One can't talk about demand without at least mentioning the other side of the equation—supply. Global gold supply stands at 1,051.1 tonnes for Q2 '12, down 6 percent compared with this time last year, but flat compared with the first quarter of 2012.
Flat is likely where supply will stay. Mine production will eventually increase, but the major new mines aren't scheduled to start production until next year, and current production ran into various problems ranging from uncooperative severe weather to production interruptions at various mines.
Recycling has dropped 12 percent, compared with Q2 '11, to 367 tons. Recycling supply is extremely sensitive to price spikes—people wait until gold is seemingly at crazy highs before hocking grandma's jewelry. As gold prices have settled down, fewer people are offering up their scrap for sale. The exception is in India, where price increases above the 29,000 rupees per 10 grams mark flushed gold into the market.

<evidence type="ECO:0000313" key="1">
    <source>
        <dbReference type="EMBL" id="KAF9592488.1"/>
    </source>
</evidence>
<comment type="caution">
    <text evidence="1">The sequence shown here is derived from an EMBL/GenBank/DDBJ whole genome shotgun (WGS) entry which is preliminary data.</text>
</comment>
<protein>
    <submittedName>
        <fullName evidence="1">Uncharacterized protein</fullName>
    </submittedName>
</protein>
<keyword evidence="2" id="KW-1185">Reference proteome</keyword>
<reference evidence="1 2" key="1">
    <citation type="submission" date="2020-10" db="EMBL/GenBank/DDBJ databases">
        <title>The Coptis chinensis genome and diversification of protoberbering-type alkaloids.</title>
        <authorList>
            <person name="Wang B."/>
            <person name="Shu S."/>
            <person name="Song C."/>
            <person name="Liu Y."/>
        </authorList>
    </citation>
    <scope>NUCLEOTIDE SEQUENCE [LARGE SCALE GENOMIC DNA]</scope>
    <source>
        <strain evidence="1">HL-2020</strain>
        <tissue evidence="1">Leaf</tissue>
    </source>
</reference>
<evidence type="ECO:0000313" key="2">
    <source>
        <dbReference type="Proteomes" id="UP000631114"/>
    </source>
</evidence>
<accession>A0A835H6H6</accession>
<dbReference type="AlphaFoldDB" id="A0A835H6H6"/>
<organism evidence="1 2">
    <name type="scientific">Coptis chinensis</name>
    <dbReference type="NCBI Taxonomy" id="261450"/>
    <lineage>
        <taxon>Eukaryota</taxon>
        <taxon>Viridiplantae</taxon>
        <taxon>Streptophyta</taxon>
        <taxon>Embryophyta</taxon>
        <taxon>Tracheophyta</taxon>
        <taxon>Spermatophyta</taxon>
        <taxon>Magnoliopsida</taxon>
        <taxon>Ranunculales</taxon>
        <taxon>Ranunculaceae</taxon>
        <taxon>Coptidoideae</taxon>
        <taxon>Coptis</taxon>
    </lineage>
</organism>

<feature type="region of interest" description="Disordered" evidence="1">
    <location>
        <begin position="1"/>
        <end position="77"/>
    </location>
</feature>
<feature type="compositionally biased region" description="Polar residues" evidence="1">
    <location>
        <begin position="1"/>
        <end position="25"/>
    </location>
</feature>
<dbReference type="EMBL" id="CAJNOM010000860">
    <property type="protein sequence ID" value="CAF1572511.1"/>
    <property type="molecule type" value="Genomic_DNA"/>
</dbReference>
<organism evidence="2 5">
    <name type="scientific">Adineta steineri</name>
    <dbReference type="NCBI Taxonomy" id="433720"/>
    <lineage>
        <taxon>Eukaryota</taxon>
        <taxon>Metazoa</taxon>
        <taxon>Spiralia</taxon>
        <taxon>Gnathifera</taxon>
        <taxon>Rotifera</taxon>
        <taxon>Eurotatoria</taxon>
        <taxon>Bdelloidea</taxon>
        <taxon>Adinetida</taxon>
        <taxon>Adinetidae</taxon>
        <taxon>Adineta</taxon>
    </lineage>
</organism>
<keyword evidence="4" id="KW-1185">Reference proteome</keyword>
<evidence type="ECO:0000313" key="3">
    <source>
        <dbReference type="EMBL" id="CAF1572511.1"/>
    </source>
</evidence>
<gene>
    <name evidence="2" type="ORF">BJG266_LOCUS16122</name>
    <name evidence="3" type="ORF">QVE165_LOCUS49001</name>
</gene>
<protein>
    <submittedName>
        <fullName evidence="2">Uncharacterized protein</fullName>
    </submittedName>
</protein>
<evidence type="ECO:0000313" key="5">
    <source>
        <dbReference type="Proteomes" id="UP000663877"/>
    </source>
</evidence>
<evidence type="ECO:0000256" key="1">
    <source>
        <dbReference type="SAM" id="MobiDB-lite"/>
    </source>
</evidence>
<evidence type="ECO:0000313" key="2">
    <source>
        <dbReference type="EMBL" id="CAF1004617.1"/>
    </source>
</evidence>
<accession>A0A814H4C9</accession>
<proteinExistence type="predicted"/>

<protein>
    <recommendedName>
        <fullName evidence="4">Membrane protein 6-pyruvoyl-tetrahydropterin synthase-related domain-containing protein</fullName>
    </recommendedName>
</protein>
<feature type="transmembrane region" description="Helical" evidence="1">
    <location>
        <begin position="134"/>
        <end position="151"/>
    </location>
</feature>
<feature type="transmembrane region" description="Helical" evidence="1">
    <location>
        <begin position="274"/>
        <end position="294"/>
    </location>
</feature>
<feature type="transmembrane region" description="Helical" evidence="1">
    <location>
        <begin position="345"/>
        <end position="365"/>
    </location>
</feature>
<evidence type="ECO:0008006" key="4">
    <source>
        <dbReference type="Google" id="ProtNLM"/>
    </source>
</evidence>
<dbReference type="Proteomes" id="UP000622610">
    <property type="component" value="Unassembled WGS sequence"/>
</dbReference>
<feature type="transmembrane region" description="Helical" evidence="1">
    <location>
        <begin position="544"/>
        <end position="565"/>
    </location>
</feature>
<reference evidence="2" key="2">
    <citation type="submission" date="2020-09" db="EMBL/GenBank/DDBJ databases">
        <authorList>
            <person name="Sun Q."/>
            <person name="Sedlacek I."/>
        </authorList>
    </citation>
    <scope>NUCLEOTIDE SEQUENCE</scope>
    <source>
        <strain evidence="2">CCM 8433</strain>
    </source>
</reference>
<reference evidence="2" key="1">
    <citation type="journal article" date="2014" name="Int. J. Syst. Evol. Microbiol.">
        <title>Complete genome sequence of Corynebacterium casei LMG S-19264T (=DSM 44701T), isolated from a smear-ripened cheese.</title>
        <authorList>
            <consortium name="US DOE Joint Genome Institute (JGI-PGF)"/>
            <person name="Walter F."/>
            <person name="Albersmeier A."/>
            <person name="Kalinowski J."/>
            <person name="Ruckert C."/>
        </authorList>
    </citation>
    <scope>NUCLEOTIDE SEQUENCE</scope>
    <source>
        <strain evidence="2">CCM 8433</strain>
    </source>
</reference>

Once again, watching official-sector purchasing has become a very important part of understanding the gold market, and one where, unfortunately, there is precious little data—that and tracking the Indian rupee.
It's clear the worlds' governments are nervous, and that they're buying almost regardless of price. How long that continues remains a critical question for gold demand, and thus prices.